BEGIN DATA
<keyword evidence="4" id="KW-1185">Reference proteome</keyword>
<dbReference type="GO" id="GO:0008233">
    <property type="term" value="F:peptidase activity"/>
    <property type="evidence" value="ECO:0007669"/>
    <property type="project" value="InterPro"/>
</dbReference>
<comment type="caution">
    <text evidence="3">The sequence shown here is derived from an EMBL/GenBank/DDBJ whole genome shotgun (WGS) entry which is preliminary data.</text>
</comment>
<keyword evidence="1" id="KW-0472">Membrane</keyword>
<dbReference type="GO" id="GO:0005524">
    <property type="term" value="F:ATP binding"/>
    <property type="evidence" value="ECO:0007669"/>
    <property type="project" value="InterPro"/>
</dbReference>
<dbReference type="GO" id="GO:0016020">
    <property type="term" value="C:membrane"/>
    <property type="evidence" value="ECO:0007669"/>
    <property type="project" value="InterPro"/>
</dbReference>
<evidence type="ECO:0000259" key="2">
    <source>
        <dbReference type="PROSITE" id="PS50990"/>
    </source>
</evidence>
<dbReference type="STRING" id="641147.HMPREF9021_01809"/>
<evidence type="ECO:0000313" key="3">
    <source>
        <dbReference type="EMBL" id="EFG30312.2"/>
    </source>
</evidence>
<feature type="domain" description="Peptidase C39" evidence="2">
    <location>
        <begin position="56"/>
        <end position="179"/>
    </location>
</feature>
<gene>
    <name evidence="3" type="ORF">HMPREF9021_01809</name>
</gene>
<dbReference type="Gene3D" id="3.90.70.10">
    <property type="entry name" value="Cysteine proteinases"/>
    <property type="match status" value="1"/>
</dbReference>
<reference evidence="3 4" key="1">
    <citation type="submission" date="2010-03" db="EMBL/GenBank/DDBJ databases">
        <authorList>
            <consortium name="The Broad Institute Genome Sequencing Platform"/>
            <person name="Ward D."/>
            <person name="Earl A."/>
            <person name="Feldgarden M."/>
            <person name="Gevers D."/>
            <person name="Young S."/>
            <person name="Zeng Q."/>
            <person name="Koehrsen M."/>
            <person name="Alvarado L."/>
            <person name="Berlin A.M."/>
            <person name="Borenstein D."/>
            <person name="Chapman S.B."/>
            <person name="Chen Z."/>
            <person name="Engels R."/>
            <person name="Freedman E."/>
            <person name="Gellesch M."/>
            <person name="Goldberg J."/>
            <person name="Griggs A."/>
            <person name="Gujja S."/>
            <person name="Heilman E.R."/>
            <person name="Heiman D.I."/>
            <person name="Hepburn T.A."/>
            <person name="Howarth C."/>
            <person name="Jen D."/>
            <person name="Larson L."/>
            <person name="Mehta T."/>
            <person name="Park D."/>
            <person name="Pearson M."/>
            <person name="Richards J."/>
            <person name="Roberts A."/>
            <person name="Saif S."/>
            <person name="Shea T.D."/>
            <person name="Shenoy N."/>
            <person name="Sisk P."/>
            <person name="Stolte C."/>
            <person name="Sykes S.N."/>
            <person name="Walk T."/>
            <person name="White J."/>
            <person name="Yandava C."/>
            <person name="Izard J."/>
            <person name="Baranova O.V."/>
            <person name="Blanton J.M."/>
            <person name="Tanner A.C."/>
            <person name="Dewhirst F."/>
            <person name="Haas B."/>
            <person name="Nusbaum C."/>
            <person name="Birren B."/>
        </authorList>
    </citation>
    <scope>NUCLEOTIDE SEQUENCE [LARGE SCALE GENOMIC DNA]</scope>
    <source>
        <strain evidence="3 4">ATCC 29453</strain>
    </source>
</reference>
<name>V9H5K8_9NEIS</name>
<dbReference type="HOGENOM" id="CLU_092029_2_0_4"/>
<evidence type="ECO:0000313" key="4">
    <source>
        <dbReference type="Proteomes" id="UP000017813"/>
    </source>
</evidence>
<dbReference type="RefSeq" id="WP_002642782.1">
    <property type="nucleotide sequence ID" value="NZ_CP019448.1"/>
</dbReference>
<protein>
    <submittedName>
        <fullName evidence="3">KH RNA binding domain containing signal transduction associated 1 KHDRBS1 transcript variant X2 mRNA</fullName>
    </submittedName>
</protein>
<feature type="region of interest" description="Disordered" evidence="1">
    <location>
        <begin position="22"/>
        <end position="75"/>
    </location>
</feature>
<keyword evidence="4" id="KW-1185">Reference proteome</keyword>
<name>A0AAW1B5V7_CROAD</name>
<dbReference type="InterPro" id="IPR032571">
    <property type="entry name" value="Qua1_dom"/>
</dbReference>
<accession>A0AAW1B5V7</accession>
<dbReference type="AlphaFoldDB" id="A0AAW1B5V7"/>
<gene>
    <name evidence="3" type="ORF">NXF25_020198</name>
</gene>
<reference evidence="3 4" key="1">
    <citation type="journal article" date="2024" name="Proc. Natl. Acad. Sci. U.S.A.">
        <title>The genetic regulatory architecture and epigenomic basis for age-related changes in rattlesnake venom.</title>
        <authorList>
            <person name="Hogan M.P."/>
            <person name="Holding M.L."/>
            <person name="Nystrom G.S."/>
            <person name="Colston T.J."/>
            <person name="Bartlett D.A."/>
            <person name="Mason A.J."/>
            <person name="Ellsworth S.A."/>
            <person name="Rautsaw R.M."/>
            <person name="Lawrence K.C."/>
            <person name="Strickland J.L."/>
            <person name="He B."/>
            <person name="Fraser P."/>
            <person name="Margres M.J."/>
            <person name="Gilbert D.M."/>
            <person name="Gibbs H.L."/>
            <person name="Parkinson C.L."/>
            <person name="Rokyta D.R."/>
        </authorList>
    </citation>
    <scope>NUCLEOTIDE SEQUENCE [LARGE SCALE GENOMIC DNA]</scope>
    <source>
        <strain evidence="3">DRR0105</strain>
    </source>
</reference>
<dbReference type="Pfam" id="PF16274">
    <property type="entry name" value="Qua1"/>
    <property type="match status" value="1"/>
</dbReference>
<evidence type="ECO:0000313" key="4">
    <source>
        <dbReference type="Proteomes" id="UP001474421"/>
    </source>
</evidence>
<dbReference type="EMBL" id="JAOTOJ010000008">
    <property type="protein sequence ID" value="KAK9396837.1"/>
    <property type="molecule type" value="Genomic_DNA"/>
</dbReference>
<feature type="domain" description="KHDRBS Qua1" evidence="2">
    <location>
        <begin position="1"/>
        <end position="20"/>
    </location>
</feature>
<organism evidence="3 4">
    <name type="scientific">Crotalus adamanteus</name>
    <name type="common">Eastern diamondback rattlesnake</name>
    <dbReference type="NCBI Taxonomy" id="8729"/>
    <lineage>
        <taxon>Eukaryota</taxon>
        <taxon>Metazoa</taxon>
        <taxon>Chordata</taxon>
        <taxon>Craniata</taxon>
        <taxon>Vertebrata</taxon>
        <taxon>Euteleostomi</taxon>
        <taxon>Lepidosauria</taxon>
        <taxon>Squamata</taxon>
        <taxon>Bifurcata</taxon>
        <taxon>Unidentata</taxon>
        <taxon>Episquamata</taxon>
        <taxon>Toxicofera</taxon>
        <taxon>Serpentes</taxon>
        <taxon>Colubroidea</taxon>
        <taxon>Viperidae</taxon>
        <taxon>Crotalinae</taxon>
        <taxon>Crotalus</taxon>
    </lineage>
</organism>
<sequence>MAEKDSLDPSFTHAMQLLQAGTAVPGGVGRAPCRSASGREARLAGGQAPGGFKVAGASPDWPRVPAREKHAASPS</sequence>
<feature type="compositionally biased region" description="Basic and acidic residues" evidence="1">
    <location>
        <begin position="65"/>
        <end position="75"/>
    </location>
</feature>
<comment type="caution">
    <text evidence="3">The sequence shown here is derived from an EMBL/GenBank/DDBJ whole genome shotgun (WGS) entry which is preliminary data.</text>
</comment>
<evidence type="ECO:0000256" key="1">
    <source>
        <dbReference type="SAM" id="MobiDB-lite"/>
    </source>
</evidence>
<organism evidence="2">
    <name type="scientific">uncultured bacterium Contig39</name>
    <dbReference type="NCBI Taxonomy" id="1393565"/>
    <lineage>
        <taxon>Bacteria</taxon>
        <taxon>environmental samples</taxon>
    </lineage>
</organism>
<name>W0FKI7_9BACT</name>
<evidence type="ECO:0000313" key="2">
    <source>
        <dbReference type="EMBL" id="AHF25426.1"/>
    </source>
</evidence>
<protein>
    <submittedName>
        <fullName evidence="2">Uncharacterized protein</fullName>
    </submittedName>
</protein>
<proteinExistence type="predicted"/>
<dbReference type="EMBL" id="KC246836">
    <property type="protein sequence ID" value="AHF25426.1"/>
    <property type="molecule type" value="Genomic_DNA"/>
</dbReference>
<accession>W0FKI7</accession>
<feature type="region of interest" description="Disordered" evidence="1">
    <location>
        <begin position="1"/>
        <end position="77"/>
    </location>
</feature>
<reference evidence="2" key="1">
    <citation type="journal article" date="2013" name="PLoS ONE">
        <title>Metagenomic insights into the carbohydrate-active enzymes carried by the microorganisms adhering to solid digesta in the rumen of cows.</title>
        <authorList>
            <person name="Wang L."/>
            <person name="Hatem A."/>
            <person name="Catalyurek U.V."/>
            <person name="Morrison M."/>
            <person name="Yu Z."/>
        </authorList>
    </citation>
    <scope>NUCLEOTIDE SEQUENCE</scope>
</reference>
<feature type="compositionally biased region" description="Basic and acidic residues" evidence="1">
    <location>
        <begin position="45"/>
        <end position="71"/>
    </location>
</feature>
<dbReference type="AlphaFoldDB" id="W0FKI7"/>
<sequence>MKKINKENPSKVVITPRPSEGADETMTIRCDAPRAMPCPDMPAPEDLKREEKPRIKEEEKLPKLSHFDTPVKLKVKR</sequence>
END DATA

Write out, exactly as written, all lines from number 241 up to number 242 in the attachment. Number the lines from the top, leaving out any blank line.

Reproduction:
    <property type="molecule type" value="Genomic_DNA"/>
</dbReference>